An article by Jihad Azour, Gareth Anderson, Ling Zhu that as published on November 6, 2022 notes that nearly all 32 countries in the Middle East and Central Asia have pledged to contain greenhouse gas (GHG) emissions as part of the Paris Agreement.  To meet these commitments, countries now need to urgently integrate climate policies into national economic strategies.   

“How Fiscal Policy Fiscal Policy Can Help Middle East, Central Asia Reduce Emissions”, in particular, estimates that countries in the Middle East and Central Asia have collectively pledged to reduce annual GHG emissions in 2030 by 13 percent to 21 percent, relative to the current trend, depending on the availability of external support.  This means that the region will need to reduce its per capita emissions by as much as 7 percent over the next eight years.  Only a few countries have reportedly achieved such a reduction while maintaining economic growth.

For the first, the region’s 2030 mitigation targets could be met through a gradual removal of fuel subsidies in addition to a phased introduction of a carbon tax of US$8.00 per ton of CO2 emissions in the Middle East, North Africa, Afghanistan, and Pakistan, or MENAP, and US$4.00 per ton in the Caucasus and Central Asia, or CCA.

For the second, additional public investments in renewable energy of US$770 billion in MENAP and US$114 billion in the CCA—more than a fifth of the region’s current gross domestic product—between 2023 and 2030 could achieve the region’s emission reduction targets with fuel subsidies reduced only by two-thirds and without any carbon tax.

The authors estimate that net government debt in 2030 could rise by 12 percent of GDP in MENAP and 15 percent in the CCA. Thus, a smoother transition now could set future generations on a path of lower long-term growth.

The report from the Regional Dialogue on Carbon Pricing (REdiCAP) in Central Asia (February 25-26, 2021) notes that in Central Asia only Kazakhstan has implemented a carbon pricing instrument in the form of a domestic Emission Trading Scheme, or ETS.  Based on interviews by country participants at the REdiCAP, all other countries in Central Asia are reportedly now considering carbon pricing instruments at different levels in their institutions.   

An article by Gulim Abdi, Nurkhat Zhakiyev and Shynar Toilybayeva that was published on on April 14, 2023 says all Central Asian countries need to decarbonize their economies for sustainable growth and to meet their Paris Agreement goals.

“Decarbonization Opportunities and Emerging Carbon Pricing Instruments in Central Asia”, in particular, notes that setting a price on greenhouse gas (GHG) emissions, either directly through a carbon tax or indirectly through an emissions trading system (ETS), is one of the most important policy interventions for reducing GHG emissions.  Carbon pricing instruments (CPIs) can stimulate a transition to a low-carbon economy (UNFCCC 2021a), and CPIs are being rolled out around the world as effective policy tools.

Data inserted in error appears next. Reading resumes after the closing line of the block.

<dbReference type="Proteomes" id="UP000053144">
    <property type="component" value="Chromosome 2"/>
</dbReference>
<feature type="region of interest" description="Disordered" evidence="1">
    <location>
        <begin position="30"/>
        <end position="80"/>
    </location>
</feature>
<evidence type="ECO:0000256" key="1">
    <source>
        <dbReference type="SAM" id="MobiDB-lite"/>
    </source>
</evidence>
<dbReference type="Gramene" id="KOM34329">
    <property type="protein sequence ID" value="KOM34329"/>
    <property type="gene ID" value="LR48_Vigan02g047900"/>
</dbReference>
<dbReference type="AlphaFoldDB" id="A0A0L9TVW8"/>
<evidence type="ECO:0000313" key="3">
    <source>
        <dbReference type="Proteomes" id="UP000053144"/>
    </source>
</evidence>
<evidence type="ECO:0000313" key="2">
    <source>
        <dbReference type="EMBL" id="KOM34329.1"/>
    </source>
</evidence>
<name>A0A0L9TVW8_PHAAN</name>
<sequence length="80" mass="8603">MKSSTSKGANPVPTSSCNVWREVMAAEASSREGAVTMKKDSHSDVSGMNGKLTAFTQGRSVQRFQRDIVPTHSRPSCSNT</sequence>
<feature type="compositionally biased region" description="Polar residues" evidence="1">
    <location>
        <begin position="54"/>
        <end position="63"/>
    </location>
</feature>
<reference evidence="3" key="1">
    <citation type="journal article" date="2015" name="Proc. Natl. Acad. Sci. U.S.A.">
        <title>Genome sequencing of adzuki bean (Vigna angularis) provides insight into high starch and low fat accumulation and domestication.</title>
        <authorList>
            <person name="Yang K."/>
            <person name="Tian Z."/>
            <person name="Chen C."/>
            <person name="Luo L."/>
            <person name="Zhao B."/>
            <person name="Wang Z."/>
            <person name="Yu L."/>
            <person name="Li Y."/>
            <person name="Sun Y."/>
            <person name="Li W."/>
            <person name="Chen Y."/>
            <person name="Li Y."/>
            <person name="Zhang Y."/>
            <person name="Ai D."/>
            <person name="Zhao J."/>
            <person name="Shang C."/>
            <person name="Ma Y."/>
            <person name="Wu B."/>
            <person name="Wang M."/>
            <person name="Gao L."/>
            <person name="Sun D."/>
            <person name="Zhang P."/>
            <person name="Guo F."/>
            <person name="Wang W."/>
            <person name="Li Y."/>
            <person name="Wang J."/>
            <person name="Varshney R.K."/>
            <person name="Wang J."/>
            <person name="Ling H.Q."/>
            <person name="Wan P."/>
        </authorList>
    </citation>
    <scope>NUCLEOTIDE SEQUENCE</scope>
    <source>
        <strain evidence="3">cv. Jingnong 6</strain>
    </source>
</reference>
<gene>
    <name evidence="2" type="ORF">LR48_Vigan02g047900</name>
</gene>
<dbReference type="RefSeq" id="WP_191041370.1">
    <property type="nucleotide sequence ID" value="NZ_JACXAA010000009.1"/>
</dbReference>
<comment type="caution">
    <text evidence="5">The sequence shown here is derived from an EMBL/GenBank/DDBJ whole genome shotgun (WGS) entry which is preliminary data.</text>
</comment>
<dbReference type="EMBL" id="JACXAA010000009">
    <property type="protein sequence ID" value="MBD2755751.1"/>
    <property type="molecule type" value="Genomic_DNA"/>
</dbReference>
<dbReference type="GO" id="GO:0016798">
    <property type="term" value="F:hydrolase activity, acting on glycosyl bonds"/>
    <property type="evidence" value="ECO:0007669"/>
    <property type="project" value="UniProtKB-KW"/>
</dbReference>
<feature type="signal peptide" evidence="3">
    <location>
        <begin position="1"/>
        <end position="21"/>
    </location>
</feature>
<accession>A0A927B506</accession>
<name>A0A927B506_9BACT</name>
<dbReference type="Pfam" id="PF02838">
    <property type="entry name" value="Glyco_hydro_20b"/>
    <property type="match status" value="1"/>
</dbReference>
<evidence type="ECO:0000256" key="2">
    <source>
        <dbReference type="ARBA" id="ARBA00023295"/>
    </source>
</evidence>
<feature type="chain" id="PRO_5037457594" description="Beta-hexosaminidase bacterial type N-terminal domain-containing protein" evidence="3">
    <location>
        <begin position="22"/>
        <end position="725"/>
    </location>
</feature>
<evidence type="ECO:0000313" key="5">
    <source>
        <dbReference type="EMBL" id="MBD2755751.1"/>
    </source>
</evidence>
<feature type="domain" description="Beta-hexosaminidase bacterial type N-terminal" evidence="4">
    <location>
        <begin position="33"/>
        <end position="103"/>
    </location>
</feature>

Kazakhstan, Uzbekistan and Turkmenistan reportedly have the largest carbon footprints among the Central Asian countries.  In total, the region emitted 710.5 million tons of CO2-equivalent (MtCO2e) in 2019, with Kazakhstan accounting for 55.7% (~396 MtCO2e), Uzbekistan 28.9% (~205 MtCO2e), Turkmenistan 12% (~85 MtCO2e), Kyrgyzstan 2.1% (~15 MtCO2e) and Tajikistan 1.3% (~9.5 MtCO2e).

Kazakhstan is the first (and to date the only) Central Asian country to have introduced a CPI.  This is in the form of a domestic emissions trading system (ETS) which was launched as a pilot in 2013 (CAREC 2021). All other Central Asian countries are currently considering carbon pricing tools at various institutional levels to cut emissions in accordance with their Nationally Determined Contributions (NDCs), but the governments have not yet made any formal commitments to CPIs.

In Tajikistan, climate mitigation and adaptation actions are reflected in the National Development Strategy to 2030, adopted in 2019 and in the country’s medium-term development program for 2021–2025. Tajikistan submitted its first NDC under the Paris Agreement in 2017.

The article notes that compared to the 1990 baseline, GHG emissions in Tajikistan had decreased by 64.3% by 2014 and amounted to 9.1 MtCO2e.  This is largely due to the heavy utilization and expansion of hydropower, which replaced coal-fired power stations and as of 2020 accounted for 98% of the country’s electricity generation, with the emission reduction targets sum

Tajikistan’s carbon pricing scheme is reportedly in its early stages.  However, according to official publications, the country expects to develop the Measurement, Reporting, and Verification (MRV) legislative framework by 2025 and a pricing system by 2030.  In this regard, the country’s organizational, financial, informational and human capabilities are major barriers. Tajikistan will require international financial support to establish its MRV system and may encounter difficulty with data collection.